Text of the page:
Shape-Shifting Robot Goes From Land to WaterShape-Shifting Robot Goes From Land to Water
The amphibious robot takes inspiration from turtles, and has potential use cases in exploration and monitoring
October 26, 2022
A robot that can morph its limbs depending on whether it’s on land or in water has been developed by a team of Yale researchers. The amphibious robot takes inspiration from terrestrial and aquatic turtles, with potential exploration and monitoring applications in extreme environments.
“Terrestrial and aquatic turtles share similar bodies, with four limbs and a shell, but have distinctive limb shapes and gaits adapted for their specific environment,” said Rebecca Kramer-Bottiglio, lead author of the study. “Sea turtles have elongated flippers for swimming, whereas land turtles and tortoises have rounded legs for load bearing while walking.”
Dubbed ART (Amphibious Robotic Turtle), the robot features adaptable limbs that can change their shape and flexibility in response to their environment, in a process the team calls “adaptive morphogenesis.” In this process, the robot’s artificial muscles transition from the equivalent of those of a four-legged animal to flippers, allowing it to move seamlessly from running to swimming.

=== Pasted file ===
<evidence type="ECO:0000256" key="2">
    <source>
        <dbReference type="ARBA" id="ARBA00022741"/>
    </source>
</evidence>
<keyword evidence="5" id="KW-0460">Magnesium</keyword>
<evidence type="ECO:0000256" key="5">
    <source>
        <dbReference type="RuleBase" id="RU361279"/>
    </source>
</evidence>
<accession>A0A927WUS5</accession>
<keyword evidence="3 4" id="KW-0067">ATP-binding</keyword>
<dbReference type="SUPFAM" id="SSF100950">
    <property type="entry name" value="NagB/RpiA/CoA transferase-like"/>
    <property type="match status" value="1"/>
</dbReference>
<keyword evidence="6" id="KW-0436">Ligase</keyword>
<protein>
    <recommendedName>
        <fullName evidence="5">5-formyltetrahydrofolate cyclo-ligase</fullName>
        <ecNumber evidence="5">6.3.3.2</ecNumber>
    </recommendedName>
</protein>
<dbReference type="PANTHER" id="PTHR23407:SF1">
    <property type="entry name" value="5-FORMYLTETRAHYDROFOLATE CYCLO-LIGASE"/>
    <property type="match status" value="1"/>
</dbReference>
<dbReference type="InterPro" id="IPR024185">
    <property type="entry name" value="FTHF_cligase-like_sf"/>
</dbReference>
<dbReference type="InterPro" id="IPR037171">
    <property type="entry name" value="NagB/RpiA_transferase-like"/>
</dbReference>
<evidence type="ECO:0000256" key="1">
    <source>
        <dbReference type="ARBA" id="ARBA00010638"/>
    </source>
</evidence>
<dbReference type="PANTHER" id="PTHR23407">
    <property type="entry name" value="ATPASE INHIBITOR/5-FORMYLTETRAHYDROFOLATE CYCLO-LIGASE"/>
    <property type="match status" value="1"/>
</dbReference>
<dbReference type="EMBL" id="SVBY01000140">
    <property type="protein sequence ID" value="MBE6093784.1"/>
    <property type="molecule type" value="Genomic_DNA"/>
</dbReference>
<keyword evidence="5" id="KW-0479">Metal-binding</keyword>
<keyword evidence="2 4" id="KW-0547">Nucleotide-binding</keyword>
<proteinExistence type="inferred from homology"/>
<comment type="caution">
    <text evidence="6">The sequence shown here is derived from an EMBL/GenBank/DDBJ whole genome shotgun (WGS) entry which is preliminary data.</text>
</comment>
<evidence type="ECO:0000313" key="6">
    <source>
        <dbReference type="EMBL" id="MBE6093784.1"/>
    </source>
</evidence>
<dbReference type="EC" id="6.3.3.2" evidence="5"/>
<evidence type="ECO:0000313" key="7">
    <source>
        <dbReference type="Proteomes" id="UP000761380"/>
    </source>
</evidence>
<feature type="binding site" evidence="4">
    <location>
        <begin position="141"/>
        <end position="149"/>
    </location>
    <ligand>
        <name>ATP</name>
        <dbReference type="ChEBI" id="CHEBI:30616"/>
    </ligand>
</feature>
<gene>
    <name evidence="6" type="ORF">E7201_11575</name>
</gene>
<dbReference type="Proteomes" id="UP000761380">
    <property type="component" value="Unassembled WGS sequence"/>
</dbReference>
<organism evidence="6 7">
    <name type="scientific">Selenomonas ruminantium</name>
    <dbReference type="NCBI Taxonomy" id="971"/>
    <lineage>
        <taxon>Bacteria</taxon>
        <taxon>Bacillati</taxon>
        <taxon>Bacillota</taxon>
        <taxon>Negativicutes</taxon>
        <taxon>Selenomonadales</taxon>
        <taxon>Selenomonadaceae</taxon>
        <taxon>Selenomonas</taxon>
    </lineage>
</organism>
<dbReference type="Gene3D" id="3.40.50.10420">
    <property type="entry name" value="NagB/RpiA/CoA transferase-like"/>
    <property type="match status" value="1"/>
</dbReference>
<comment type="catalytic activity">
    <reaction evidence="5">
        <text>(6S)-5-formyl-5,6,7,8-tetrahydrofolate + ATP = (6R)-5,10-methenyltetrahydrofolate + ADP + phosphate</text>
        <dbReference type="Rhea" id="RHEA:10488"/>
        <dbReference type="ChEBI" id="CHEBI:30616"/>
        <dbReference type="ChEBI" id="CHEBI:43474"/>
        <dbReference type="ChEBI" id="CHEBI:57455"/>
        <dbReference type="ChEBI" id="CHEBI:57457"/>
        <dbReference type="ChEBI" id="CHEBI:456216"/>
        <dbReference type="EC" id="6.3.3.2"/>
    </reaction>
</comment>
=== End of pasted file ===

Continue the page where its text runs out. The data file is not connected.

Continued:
“Our results show that adaptive morphogenesis can enhance the efficiency of robots that locomote through multiple environments,” said Kramer-Bottiglio.
Designing multi-environment robots has gained increased interest in recent years, as innovators work to harness robotic solutions for exploration and monitoring purposes in a range of industries; from ecological monitoring to warehouse management and extreme environment exploration.
While other amphibious robot designs often require the addition of a propulsion system to the robot’s body, ART simply adapts its shape to the environment, avoiding the need to remove the robot from the environment and manually adapt its shape.
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